The process to elect the new leadership of the National Assembly of Cuba, the Council of State, the president and vice president of the Republic and the newly instituted position of prime minister began with the constitution this Tuesday of the National Candidacy Commission (CCN), according to the newly proclaimed Magna Carta.
At the ceremony, the seven members of the organizations that make up the Commission were presented. It will be in charge of presenting to the Cuban Parliament the nominations for the authorities of that body, where the president and vice president of the Republic are elected, together with the members of the Council of State.
According to the Electoral Law approved last July―in compliance with the Constitution proclaimed on April 10―, once the President of the Republic is elected―until now known as “President of the Councils of State and of Ministers”―he will designate the prime minister, both posts instituted by the new Magna Carta.
“Before the end of October, a session of the National Assembly will be held to elect the members of that body: the president and vice president of the Republic, and the other members of the Council of State,” Homero Acosta, current secretary of the Council of State, announced this Tuesday at the ceremony.
Acosta, a key figure in the drafting of the constitutional reform, said that the Cuban electoral system “has a deep democratic root” since “the people” nominate and elect directly “in some cases,” while in others the proposals are made by the candidacy commissions.
Approved a little more than three months after the proclamation of the Constitution, the new Electoral Law maintains the process of direct election of deputies and reduces the composition of the Council of State, the country’s topmost governing body, from 31 to 21 members, including its leadership position.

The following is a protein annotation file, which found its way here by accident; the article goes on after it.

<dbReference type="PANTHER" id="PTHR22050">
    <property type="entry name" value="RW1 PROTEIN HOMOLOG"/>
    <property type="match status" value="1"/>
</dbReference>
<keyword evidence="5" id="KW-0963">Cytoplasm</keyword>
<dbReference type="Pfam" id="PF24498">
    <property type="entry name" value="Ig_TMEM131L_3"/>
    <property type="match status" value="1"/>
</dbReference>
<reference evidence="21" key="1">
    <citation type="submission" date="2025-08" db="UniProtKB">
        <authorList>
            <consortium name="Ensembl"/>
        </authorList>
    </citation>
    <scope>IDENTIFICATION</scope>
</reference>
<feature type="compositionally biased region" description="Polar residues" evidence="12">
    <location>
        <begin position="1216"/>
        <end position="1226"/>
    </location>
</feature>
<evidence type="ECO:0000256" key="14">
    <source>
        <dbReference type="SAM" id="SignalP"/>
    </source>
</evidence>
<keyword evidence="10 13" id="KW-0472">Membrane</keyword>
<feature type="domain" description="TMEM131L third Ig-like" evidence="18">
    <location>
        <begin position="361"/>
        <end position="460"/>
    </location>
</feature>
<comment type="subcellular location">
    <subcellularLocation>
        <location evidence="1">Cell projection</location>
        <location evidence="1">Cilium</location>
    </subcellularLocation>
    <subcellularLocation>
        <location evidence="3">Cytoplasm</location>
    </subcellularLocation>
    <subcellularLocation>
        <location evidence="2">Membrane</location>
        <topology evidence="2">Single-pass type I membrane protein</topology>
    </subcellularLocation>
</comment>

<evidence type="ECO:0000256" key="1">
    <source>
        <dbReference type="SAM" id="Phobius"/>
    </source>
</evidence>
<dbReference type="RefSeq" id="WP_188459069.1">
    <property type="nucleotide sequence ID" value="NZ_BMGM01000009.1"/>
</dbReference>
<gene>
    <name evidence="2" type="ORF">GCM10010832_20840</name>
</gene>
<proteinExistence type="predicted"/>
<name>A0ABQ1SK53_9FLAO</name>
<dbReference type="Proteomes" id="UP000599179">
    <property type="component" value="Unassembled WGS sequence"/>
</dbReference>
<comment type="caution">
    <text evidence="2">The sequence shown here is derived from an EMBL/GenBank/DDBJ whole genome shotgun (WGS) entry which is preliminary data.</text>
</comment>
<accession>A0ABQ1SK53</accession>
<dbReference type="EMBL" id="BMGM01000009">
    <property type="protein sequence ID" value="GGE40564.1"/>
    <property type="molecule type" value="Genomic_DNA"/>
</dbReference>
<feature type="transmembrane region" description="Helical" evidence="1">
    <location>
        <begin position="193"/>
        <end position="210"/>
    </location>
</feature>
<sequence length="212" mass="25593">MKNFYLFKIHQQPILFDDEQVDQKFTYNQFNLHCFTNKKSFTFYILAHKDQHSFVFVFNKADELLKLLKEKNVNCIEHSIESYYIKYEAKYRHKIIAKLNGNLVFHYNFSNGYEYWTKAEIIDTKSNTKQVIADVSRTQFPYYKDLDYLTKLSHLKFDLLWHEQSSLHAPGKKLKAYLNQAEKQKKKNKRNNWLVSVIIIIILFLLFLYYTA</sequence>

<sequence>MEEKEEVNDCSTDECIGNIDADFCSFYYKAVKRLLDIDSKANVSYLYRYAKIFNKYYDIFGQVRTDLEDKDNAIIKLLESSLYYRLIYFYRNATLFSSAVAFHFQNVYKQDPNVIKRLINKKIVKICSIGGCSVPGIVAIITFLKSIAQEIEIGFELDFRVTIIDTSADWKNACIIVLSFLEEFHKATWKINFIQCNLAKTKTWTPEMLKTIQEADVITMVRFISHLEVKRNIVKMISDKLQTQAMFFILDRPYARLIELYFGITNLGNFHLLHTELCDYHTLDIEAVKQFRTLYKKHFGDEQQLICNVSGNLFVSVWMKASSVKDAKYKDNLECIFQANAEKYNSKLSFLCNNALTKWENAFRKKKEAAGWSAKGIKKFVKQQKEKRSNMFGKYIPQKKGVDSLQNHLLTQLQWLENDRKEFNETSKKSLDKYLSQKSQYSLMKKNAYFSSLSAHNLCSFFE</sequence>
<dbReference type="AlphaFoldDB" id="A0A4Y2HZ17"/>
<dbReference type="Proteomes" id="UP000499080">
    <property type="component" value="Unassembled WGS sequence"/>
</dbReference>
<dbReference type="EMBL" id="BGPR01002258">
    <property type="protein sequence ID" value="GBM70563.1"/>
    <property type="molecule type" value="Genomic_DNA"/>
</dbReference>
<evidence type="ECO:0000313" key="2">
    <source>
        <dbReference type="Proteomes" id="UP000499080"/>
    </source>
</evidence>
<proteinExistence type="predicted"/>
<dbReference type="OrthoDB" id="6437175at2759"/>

Its main changes also include the creation of a National Electoral Council as a standing body and the modification of the amount of deputies in search of a better territorial distribution in the representation of the Assembly, which will have 474 members instead of the current 605.
Three types of elections are established: the municipal, where the delegates to the Municipal Assemblies (councilors) are elected; the national, to select the deputies, and that of governors, another new figure included in the newly proclaimed Constitution.
The president of the country will propose the candidacies of the governors and deputy governors, who will be elected by the municipal delegates of each territory.
The Electoral Law also provides for the requirement of two years of residence in the country to vote and five years to aspire to a public office.
The electoral procedure does not vary for municipal delegates, whose candidacies are proposed directly by the neighbors, while those of the deputies to the National Assembly will continue to be in charge of candidacy commissions.
Parliament will continue to elect the country’s president and vice presidents from among its members, therefore the door to direct presidential elections remains closed.
In Cuba, election campaigns and candidate financing will remain illegal.
The Communist Party is the only recognized political formation in the country.